A sermon preached by the Very Reverend Nicholas Papadopulos, Dean of Salisbury
Revelation 1: v4b-8; John 18 v33-37
The compilers of the Church of England’s Lectionary have denied us Pilate’s infamous riposte. “Everyone who belongs to the truth listens to my voice” says Jesus. “What is truth?” asks Pilate.
The Revelation to John calls Jesus “the faithful witness", and he accepts this role for himself when on trial. He has come to bear witness to the truth, he says. His kingship is reliant upon his witnessing to the truth.
This claim implicates us, because Jesus adds that those who belong to the truth recognize him as king. They recognize him because he points to the truth; he is indistinguishable from the truth; he is the truth.
Pilate, of course, doesn’t get this. In fact, he appears unconvinced that there’s any such thing as the truth. Hmm...what we might call the Pilate tendency seems to be growing and flourishing in our day.
Yet that there is truth - and that Jesus is truth - is the essence of the Christian faith. We are ready to be judged as Jesus was judged, by our relationship to the truth. We accept that we’re not in full possession of it and that we can’t know it entirely: we are, I hope, humble about that. But we hold that Christ is the firstborn from the dead and the ruler of the kings of the earth. We belong to Christ the King; we bear witness to his truth; we are ready to be judged by our witness.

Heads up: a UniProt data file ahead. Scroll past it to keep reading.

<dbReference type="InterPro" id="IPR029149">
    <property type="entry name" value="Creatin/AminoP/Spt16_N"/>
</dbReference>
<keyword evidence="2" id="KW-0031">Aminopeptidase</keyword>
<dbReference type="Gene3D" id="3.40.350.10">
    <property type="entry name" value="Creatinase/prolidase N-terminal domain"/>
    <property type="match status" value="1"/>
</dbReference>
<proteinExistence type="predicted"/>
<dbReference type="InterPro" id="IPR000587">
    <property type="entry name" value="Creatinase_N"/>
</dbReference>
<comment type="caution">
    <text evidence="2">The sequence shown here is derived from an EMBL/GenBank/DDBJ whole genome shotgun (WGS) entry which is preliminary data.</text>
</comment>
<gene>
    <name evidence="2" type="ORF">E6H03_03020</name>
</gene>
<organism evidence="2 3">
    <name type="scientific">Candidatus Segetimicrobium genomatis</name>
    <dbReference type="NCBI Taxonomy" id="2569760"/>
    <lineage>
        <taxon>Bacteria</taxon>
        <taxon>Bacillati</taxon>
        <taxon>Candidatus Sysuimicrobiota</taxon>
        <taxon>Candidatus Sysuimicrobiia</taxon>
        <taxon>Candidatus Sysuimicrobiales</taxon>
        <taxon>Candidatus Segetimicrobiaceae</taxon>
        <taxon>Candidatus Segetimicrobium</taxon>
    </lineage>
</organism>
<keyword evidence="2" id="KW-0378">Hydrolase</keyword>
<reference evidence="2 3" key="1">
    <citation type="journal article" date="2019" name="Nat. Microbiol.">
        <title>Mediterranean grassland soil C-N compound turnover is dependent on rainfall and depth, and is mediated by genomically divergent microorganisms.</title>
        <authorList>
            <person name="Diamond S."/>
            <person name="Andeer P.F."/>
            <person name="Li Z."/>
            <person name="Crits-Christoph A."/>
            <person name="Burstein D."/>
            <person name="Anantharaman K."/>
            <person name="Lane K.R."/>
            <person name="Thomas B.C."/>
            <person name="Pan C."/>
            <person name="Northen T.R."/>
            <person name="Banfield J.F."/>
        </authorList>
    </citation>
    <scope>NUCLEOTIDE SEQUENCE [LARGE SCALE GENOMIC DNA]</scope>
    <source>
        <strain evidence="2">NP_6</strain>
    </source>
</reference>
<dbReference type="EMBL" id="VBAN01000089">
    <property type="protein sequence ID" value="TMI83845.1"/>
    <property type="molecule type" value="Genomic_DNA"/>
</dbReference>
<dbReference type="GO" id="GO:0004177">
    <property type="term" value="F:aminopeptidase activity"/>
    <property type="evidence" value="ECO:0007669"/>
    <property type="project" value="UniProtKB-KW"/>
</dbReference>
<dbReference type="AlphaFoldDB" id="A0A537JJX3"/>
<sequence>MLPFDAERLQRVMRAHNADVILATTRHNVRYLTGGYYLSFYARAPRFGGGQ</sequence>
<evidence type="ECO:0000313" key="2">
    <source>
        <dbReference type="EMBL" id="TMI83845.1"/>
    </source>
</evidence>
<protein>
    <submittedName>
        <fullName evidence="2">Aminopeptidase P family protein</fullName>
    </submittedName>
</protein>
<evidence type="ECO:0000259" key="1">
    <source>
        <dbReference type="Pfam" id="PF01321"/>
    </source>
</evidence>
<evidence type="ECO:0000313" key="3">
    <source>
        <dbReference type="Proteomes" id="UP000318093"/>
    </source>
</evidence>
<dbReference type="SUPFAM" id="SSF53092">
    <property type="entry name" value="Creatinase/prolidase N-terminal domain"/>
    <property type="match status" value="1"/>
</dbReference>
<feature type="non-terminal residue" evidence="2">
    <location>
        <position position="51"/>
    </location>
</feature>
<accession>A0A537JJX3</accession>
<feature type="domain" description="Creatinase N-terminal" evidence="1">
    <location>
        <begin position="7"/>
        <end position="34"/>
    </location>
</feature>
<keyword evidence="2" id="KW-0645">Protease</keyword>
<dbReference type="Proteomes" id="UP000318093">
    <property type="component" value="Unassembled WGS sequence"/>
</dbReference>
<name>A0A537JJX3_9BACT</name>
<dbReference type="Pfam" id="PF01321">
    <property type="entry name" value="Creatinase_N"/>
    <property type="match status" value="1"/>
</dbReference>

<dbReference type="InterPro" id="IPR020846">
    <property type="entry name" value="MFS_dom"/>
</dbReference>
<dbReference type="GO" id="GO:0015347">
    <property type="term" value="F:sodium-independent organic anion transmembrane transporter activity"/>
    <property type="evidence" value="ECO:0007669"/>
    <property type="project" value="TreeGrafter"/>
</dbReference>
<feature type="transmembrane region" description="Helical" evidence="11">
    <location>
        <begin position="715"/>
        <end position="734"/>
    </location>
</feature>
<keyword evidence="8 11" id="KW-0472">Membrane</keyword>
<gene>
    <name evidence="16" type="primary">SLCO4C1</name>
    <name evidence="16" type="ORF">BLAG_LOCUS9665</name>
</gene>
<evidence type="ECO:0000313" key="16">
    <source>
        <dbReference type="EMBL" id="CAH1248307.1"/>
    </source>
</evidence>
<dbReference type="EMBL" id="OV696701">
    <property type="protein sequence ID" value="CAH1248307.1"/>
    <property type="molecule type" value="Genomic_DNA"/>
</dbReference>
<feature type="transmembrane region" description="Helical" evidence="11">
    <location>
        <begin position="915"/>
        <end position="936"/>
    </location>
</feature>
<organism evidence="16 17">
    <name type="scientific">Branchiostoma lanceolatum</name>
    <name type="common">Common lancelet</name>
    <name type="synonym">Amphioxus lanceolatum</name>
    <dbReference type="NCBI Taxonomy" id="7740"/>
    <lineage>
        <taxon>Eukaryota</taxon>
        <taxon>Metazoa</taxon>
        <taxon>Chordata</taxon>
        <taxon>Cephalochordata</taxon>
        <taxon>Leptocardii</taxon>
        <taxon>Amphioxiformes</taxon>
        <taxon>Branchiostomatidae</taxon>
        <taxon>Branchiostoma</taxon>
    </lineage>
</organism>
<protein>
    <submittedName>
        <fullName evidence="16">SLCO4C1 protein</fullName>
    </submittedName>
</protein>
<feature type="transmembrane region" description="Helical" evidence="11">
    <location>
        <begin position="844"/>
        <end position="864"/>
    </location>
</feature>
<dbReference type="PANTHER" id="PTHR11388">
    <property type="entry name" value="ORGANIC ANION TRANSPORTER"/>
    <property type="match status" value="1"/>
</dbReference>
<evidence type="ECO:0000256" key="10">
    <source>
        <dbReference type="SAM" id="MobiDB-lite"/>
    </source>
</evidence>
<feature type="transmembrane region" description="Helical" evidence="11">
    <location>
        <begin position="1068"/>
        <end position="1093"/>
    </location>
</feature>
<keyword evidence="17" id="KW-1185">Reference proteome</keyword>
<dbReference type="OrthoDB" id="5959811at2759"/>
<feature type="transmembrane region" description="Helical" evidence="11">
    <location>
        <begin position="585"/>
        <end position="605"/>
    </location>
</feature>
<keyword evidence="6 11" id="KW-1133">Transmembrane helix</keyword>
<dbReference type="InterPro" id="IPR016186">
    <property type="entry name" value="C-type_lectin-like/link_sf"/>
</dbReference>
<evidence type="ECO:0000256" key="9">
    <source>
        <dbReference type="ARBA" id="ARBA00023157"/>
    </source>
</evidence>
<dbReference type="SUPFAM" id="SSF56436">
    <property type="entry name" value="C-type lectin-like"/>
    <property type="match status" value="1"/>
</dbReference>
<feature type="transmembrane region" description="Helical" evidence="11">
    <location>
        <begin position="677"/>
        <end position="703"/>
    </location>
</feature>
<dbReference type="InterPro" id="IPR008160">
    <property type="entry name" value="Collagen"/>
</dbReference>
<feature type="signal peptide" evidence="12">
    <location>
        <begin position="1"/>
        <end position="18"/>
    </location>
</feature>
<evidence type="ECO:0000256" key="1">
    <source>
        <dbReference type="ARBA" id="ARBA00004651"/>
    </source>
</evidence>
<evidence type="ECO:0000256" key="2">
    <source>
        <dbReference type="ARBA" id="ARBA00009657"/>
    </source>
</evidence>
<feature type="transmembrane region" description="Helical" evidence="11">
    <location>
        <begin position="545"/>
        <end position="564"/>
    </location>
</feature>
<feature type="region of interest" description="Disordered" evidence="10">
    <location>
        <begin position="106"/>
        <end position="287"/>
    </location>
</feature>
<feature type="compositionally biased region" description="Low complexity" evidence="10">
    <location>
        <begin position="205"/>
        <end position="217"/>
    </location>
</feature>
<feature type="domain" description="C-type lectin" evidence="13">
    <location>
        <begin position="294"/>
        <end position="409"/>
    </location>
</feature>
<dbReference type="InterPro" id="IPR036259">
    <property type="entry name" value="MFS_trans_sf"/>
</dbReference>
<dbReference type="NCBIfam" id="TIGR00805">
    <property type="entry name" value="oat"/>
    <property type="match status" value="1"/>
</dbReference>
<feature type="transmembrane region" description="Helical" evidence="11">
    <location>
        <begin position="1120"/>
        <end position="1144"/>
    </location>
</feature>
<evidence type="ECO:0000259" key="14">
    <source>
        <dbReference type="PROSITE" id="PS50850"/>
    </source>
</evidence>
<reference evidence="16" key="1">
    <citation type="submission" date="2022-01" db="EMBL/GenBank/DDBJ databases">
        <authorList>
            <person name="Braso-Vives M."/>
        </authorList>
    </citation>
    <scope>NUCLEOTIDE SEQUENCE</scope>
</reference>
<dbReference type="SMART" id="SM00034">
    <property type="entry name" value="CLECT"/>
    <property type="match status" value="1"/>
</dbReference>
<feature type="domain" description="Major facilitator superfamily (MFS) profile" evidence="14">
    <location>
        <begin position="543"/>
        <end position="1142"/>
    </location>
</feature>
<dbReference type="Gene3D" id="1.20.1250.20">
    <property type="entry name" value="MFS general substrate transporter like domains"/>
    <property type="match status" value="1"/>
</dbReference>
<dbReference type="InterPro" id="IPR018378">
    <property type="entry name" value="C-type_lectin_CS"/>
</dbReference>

This is the last Sunday of the Church’s year. The year before us will be one of change and challenge for our national life and our national Church. We are conscious of the European leaders meeting in Brussels today. We pray for our Prime Minister and for all her colleagues. Whatever determinations are made in the weeks ahead our understanding of national sovereignty will be put under pressure and the responsibilities of citizenship will be tested. Our belonging to Christ the King and our vocation with him to bear witness to the truth have never been more urgent.
What will be the nature of this witness? Christ tells Pilate that his kingship is not “from this world”. Christ’s kingship holds worldly kingship to account. So I want to draw attention to four questions that I believe Christ’s kingship will require us to ask and to keep asking as the year unfolds, if we are to bear witness to the truth that is not from this world.
The question of peace. The centenary of the armistice which brought an end to the Great War has reminded us that violent conflict has long been a part of our continent’s history. The brilliant production of Henry V, performed in the Trinity Chapel and set in a field hospital in 1915 reminded us recently, and vividly, that in 1415 French and English soldiers faced one another at Agincourt, 400 years before they faced one another at Waterloo and 500 years before they together faced the Central Powers. It's a simple statement of fact that there has been no conflict within the borders of the existing European Union. We delude ourselves if we assume that there never could be again. War has been our way of settling our differences. But it is the world's way, not God’s way: it is a calamitous failure. If we are to bear witness to the truth then we must ask: how will peace be secured?